Castle Keep circa 1130-1140. Built for Aubrey De Vere and reputedly designed by William De Corbeuil, Archbishop of Canterbury. Of flint rubble faced throughout with Barnack stone. C20 wooden floors and lead roof. Of square plan 58ft x 53ft. Four storeys. The walls have an average thickness at ground floor level of 11ft tapering to 10ft. Height approximately 70ft with two remaing turrets at north west and south east corners with heights varying between approximately 15ft to 25ft. The remains of the north west rectangular fore-building of basement height now of flint rubble formerly stone faced with stone steps approaching the entrance door from south to north. The Castle Keep is situated in the middle of the inner bailey which originally had a curtain wall and wall connected to the outer bailey by a bridge. The Great Hall and other buildings were to the south west, most of which including the bridge were rebuilt C15/C16 and were probably destroyed C17/C18. Some material being re-used circa 1718-19 when the present house was rebuilt in the outer bailey to the north east. The castle ranks among the most important Norman buildings in the country if not northern Europe. Hedingham Castle remains a family home, the Norman keep and grounds are open to the public from Easter to October. Educational school visits take place throughout the year. Today the castle is a venue for a range of events, including jousting, archery, falconry, re-enactment battles, fairs, classic and vintage car shows, music concerts and theatre productions.[14]

      Hedingham Castle is currently used for wedding ceremonies and corporate or private parties. Weddings are held by candlelight in the keep with space for 100 seated guests and standing room in the Minstrels’ gallery. Civil ceremonies, Civil Partnerships, Renewal of Vows and Naming ceremonies are all permitted. The Queen Anne mansion house and marquee are used for wedding receptions and parties.[14]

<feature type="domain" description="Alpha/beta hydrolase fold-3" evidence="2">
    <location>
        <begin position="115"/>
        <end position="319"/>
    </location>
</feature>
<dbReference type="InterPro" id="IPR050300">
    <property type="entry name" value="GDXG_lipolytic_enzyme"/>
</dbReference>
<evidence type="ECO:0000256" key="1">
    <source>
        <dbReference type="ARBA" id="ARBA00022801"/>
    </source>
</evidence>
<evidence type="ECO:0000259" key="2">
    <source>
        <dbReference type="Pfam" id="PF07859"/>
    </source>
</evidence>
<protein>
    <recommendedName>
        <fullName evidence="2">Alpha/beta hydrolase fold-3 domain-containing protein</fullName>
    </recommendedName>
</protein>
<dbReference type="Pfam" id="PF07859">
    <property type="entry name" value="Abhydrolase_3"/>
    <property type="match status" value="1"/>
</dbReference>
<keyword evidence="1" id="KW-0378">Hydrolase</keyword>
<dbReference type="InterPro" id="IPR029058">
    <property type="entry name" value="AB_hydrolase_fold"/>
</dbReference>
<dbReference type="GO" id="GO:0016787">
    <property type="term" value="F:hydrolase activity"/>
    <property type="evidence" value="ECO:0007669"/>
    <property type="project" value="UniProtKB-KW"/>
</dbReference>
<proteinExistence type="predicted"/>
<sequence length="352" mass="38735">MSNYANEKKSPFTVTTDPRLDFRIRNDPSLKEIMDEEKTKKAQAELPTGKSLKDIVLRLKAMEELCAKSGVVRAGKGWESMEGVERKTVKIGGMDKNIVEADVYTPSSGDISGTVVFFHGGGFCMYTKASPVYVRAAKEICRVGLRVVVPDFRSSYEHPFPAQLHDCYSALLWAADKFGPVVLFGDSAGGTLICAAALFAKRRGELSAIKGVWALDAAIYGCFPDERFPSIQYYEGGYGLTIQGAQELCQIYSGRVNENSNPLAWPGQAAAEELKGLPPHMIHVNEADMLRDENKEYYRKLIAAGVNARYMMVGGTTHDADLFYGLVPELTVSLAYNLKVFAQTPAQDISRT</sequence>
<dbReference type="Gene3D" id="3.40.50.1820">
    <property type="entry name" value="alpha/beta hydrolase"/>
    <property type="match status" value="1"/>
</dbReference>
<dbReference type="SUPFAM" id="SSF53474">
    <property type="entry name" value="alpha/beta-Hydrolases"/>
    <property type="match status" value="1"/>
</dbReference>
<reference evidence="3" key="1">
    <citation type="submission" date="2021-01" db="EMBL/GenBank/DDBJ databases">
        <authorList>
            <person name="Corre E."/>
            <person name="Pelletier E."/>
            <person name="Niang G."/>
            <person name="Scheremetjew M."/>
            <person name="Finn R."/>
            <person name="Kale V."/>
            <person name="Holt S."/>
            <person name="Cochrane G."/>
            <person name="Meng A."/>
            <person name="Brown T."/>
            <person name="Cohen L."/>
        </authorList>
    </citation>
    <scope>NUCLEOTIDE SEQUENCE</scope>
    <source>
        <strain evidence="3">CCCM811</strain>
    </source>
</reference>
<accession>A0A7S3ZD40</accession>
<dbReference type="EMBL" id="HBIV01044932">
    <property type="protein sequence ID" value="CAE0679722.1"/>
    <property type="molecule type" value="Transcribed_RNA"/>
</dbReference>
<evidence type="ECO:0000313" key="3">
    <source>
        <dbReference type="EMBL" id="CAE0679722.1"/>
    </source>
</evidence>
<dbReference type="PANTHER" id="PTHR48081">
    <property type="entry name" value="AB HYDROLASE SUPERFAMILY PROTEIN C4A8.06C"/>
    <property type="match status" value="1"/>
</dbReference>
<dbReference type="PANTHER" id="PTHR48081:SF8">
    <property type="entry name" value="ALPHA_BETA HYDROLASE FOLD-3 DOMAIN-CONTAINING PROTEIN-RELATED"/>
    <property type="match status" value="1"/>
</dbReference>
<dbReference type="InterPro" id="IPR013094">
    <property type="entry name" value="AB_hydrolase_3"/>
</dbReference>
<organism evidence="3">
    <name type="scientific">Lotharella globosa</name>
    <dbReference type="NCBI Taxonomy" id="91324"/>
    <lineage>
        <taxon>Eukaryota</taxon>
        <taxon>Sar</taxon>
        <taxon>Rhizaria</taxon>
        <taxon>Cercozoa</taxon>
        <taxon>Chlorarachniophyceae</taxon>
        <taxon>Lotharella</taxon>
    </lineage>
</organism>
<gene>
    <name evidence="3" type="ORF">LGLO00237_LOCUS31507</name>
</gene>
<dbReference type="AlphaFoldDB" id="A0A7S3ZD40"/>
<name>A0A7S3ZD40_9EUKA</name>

The castle has been described as "the best preserved Norman keep in England."[1]

      Also known as, or recorded in historical documents as;
      Hengham; Hedningham; Heningham; Henham; Haingeham; Hingeham

      In the civil parish of Castle Hedingham.
      In the historic county of Essex.
      Modern Authority of Essex.
      1974 county of Essex.
      Medieval County of Essex.

      OS Map Grid Reference: TL787358
      Latitude 51.99248° Longitude 0.60152°

      Hedingham Castle has been described as a certain Timber Castle, and also as a certain Masonry Castle.

      * http://www.gatehouse-gazetteer.info/English%20sites/1141.html

      * https://en.m.wikipedia.org/wiki/Hedingham_Castle

  • Sources 
    1. [S72] Ancestral File (TM), The Church of Jesus Christ of Latter-day Saints, (June 1998 (c), data as of 5 JAN 1998).

    2. [S64] International Genealogical Index, The Church of Jesus Christ of Latter-day Saints.
      Hugh De VERE; Male; Birth: About 1184 Hatfield, , Essex, England; Death: 23 DEC 1263; Father: Robert De VERE; Mother: Isabel BOLEBEC; No source information is available.
      Record submitted after 1991 by a member of the LDS Church.
      Search performed using PAF Insight on 27 Nov 2004

    3. [S64] International Genealogical Index, The Church of Jesus Christ of Latter-day Saints.
      Isabel BOLEBEC; Female; Birth: About 1164; Father: Walter BOLEBEC; Mother: Sibil de VESEY; Spouse: Robert de Vere; Marriage: 1184 , Essex, England; No source information is available.
      Record submitted after 1991 by a member of the LDS Church.
      Search performed using PAF Insight on 27 Nov 2004